1. Tetsuo Ida, University of Tsukuba

    Title: Computational Origami System Eos

    I will talk about a computational origami system called Eos (e-origami system) that we have developed over the years. I will cover briefly the motivation, the development process, underlying theories and the functionalities of Eos. During the talk, I would like to emphasize the aspects of Eos as a tool for interactive origami construction, and the geometric theorem prover of origami theorems.

  2. Mircea Marin, West University of Timisoara

    Title: Solving, Reasoning, and Programming in Common Logic

    Common Logic (CL) is an ISO standard for exchanging logic-based information in heterogeneous, open networks of computer-based systems. The representational requirements of knowledge in open networks led to some important changes of traditional first-order logic: In CL, symbols (called names) do not have fixed arity (variable polyadicity), the language contains sequence variables that stand for finite sequences of terms, one and the same symbol can play the syntactic roles of both constant, function symbol and predicate (cross-categoricity), terms can be applied to other terms, and the language is type-free. These adaptations pose new challenges to the design and development of reasoning tools for Common Logic. Sharing and reasoning upon knowledge represented in CL require equation solving over terms of this language. We succeeded to identify computationally well-behaved fragments of such solving problems. In this talk, I will present the fragments and solving methods discovered by us, and indicate how they can influence reasoning in CL and transformations of CL expressions.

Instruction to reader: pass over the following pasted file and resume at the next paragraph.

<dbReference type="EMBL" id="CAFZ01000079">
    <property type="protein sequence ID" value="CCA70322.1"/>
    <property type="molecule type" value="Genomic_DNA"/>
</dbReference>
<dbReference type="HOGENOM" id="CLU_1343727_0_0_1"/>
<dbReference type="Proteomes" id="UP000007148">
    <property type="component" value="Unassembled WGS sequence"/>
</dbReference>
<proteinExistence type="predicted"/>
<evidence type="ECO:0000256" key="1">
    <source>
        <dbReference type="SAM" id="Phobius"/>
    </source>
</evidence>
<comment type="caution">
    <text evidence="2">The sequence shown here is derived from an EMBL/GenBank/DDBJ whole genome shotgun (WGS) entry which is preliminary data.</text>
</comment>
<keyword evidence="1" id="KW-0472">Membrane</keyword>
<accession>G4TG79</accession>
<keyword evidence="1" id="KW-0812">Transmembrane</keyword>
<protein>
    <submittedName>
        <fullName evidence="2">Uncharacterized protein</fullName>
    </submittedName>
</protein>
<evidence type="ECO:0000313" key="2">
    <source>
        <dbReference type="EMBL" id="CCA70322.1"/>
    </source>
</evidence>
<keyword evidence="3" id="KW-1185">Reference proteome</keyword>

1. Pavle Subotić, University College London

    Title: Synthesizing Analyzers from Datalog

    Among the reasons for the slow industrial adoption of static code analysis is the lack of sufficient customizability and scalability available in tools. Recently, the use of Datalog, has had a resurgence in several computer science communities, particularly, in the area of program analysis where tools such as muZ, LogicBlox and bddbddb have shown great promise. In these tools, Datalog acts as a domain specific language to express custom program analyses concisely, reducing the complexity of developing program analyzers. The drawback, however, is that analyses specified in Datalog typically experience reduced performance compared to manually implemented tools. To close the performance gap, we have developed a tool called /Soufflè/ that overcomes the performance limitations of standard Datalog evaluation by performing an efficient synthesis of Datalog to executable C++ programs. As a result, /Soufflè/ is able to perform analyses on-par with state-of-the-art manual tools (e.g., performs a points-to analysis on OpenJDK in 35 seconds) while retaining the advantages of employing a domain specific language for expressing static analyses. In this talk, I will present an overview of the /Soufflè/ framework, focusing on one of its key optimizations, namely, /Optimal Index Generation/, which it performs to efficiently synthesize Datalog to C++.


  1. Marc Bezem, Institute for Informatics, University of Bergen, Norway

    Title: Coquand's site semantics of coherent logic

    We introduce so-called site models of coherent theories, due to Coquand. We prove completeness and discuss the status of formulas that are true in the site model of a coherent theory.


  1. Bojan Petrović, Haklab Belgrade

    Informal Verification

    A Coq workshop based on "Software Foundations" course at University of Pennsylvania was held in Hacklab Belgrade hackerspace from June 2012 to December 2013. The core of the course is the study of operational semantics and type systems of programming languages, together with an introduction to formal reasoning about functional and imperative programs. We will present an overview of the "Software Foundations" course, provide some basic information on Coq proof assistant, and highlight some of the experiences gained through teaching in an informal, non-institutional setting.


  1. Marc Bezem, Institute for Informatics, University of Bergen, Norway

    Title: Homotopy Type Theory